January in Australia: Weather, What to Pack, and What to See

Dance performance at Martin Place during annual Sydney Festival First Night.
Andrew Watson/Lonely Planet Images/Getty Images

January in Australia marks the peak of the country's summer season, which means rising mercury, school holidays, and loads of tourists. The south is the country's most popular destination during the season, especially among beachgoers. No matter where you visit in Australia in January, you'll find world-class sporting events, stunning natural beauty, and plenty of sunshine.

Australia Weather in January

January in Australia is the middle of summer with average temperatures ranging from a high of 97 degrees Fahrenheit (36 degrees Celsius) at Alice Springs to 72 degrees Fahrenheit (22 degrees Celsius) in Hobart, and lows spanning from 54 degrees Fahrenheit (12 degrees Celsius) in Hobart to 77 degrees Fahrenheit (25 degrees Celsius) in Darwin. Of course, these are average maximum and minimum temperatures and actual temperatures may exceed the averages at certain times and in different regions.

  • Adelaide, South Australia: 85 F (29 C)/63 F (17 C)
  • Melbourne, Victoria: 79 (26 C)/60 F (16 C)
  • Sydney, New South Wales: 80 F (27 C)/67 F (20 C)
  • Perth, Western Australia: 89 (32 C)/63 F (17 C)
  • Brisbane, Queensland: 85 F (29 C)/70 F (21 C)

Except in Darwin, which may record an average 15 inches of rainfall in January, most city capitals will generally be dry with no more than 2 inches of rainfall.

What to Pack

Summer is Australia is everything you expect: Sunny, hot days and nights that are equally warm. The Australian sun is especially harsh, so combined with temperatures that can once in a while exceed 100 degrees Fahrenheit, it's worth packing accordingly. Australia's style is mostly casual and eclectic. Don't feel like you need to pack five-star duds to fit in here. A good start for your packing list will include:

  • T-shirts made from breathable linen or cotton
  • Shorts, especially denim cutoffs
  • Flip-flops
  • Sunglasses
  • Swimsuit and cover-up
  • Maxi-dress or other "dressy" attire
  • A wide-brimmed hat for sun protection
  • Jeans
  • Leather sandals
  • Breezy blouses or button-downs

January Events in Australia

Major Australian events spanning some days in January include the Sydney Festival and the Australian Tennis Open in Melbourne.

  • In Tamworth, New South Wales, Australia's Country Music Festival normally takes place in January.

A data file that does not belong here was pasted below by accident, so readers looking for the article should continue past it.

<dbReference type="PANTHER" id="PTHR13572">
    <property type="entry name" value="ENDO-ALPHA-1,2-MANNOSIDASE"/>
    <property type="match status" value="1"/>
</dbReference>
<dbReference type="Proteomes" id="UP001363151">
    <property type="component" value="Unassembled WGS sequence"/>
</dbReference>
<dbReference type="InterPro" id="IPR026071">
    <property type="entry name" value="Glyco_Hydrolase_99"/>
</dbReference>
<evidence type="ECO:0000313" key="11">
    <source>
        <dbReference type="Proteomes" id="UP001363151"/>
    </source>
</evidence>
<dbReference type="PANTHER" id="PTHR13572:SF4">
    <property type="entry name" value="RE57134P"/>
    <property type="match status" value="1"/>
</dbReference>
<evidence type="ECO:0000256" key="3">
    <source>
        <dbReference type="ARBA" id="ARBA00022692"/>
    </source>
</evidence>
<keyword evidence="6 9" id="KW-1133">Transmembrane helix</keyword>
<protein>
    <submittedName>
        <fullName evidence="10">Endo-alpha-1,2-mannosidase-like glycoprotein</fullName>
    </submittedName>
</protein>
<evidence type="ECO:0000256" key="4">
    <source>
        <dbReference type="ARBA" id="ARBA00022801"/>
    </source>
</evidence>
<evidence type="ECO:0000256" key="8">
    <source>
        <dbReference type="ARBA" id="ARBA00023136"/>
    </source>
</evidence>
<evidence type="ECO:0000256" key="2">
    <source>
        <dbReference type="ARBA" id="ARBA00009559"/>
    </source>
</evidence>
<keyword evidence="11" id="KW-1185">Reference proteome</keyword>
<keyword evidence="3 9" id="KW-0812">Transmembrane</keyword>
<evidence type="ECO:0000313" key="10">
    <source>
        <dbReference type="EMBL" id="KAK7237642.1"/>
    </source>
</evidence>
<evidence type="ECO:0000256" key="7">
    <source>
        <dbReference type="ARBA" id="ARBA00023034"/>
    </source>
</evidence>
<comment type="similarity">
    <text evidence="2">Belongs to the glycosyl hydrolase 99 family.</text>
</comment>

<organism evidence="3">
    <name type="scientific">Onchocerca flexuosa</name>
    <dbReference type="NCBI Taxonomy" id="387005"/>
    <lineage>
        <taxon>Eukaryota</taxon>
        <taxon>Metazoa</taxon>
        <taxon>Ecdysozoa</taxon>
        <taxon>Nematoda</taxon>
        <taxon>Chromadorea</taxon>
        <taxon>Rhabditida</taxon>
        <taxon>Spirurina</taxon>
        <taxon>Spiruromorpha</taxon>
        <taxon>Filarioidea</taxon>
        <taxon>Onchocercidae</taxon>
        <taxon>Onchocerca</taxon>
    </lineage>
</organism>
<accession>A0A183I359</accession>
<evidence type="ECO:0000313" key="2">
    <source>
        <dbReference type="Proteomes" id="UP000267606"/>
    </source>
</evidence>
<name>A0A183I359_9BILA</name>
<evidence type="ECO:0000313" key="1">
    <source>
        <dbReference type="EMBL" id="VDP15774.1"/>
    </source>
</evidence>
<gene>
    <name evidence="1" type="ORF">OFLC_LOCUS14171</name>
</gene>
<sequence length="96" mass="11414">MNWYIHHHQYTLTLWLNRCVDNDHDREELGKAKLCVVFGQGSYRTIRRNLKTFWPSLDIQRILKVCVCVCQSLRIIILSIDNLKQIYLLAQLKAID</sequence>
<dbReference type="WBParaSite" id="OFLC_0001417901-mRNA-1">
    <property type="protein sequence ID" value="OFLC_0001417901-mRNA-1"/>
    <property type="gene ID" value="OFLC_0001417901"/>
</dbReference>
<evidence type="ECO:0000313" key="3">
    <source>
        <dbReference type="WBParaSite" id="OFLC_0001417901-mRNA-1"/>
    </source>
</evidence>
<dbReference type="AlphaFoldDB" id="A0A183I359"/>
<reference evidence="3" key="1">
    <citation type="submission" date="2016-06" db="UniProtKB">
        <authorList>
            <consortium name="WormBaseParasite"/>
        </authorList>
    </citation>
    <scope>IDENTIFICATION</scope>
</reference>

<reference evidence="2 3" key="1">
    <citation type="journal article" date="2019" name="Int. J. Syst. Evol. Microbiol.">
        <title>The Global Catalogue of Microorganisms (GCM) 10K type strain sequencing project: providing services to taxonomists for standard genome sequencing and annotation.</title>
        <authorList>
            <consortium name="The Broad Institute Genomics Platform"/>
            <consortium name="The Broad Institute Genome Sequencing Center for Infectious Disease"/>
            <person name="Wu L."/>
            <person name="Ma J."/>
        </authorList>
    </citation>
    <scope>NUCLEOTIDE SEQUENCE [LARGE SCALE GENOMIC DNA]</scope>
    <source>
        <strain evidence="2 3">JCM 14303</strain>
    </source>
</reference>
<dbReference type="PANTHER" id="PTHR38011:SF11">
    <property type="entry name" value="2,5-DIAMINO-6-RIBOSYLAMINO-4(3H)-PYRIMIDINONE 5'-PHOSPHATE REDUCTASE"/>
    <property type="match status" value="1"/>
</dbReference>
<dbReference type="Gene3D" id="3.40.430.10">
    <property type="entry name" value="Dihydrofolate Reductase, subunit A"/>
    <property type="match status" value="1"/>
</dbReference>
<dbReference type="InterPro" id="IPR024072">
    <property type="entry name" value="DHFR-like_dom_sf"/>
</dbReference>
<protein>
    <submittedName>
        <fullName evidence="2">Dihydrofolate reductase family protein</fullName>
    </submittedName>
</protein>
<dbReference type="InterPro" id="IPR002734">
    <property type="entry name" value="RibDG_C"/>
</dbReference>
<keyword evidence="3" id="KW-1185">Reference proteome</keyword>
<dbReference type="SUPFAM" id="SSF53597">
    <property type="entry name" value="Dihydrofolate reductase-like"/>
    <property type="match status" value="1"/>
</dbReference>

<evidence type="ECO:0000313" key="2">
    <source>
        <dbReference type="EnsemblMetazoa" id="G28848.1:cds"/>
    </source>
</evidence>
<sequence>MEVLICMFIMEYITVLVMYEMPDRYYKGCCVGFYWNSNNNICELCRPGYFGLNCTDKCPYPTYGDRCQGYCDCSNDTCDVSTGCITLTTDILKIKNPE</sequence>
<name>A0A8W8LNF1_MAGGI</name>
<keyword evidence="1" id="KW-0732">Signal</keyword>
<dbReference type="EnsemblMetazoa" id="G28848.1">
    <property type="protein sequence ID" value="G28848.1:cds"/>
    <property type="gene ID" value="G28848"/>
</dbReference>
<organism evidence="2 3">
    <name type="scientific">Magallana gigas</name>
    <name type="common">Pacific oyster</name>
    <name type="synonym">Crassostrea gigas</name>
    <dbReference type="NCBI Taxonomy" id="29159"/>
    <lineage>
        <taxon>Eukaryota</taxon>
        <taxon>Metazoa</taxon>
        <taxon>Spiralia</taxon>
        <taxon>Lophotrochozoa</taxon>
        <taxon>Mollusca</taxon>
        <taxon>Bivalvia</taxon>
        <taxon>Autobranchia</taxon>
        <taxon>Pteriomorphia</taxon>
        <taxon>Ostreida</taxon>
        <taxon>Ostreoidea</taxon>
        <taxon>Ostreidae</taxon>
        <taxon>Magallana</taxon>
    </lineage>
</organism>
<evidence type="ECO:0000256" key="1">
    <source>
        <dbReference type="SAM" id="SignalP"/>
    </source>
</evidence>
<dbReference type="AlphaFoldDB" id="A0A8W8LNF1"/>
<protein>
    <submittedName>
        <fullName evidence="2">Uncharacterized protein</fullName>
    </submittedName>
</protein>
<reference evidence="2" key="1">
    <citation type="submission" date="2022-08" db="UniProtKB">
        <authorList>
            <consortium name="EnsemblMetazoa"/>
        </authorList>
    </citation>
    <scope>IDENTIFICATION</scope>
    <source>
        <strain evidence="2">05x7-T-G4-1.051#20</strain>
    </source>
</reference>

• The public holidays celebrated in January are New Year's Day, January 1, and Australia Day, January 26. Australia Day commemorates the 1788 landing at Sydney Cove by Captain Arthur Phillips who founded the first European settlement in Australia in the Sydney area now known as The Rocks. Appropriate ceremonies mark Australia Day throughout Australia. In Sydney, most Australia Day events, such as the Sydney ferry race in Sydney Harbour, are encompassed within the Sydney Festival.
  • The Sydney Festival is a celebration of the arts, particularly the performing arts, and comprises music events; theater, dance and physical theater; visual arts and cinema; and a variety of outdoor events. Performing arts venues may include the Sydney Opera House, Capitol Theatre, Sydney Theatre, Theatre Royal, Riverside Theatres in Parramatta, and Parade Theatre at the University of New South Wales, Kensington.
  • The Australian Open is the first of the four Grand Slam tennis tournaments during the year (followed by the French Open, Wimbledon, and the US Open). The Australian Open is held at Melbourne Park with center court events at the Rod Laver Arena.

    January Travel Tips

    • Being midsummer, January is very much beach time in Australia. Check out the Sydney and Melbourne beaches. You may want to visit Jervis Bay with its Guinness Book-listed whitest-sand beaches. But be safe on Australian beaches—Be wary of the poisonous box jellyfish, including the deadly Irukandji jellyfish, along the north Queensland coast past Great Keppel Island.
    • School holidays run from Christmas through the end of January, so the whole country is crowded with residents and tourists. Hotels can be book almost a year or more in advance, so plan for the best deals—or expect to pay a premium. Rental cars are also more expensive.
    • In many parts of the country, bugs, like flies and mosquitoes are prevalent. Mosquito repellant is useful.
    • Heat can be excessive throughout much of Australia. Prepare yourself by drinking plenty of water, seeking shade (or air-conditioning) during the hottest parts of the day, and applying plenty of high-factor sunscreen. Additionally, the wet season in the tropics can cause excessive humidity in some places. Tropical cyclones (aka hurricanes) aren't frequent but do occur on occasion.

    To learn more about the best times to plan your trip, check out our month-by-month guide to visiting Australia.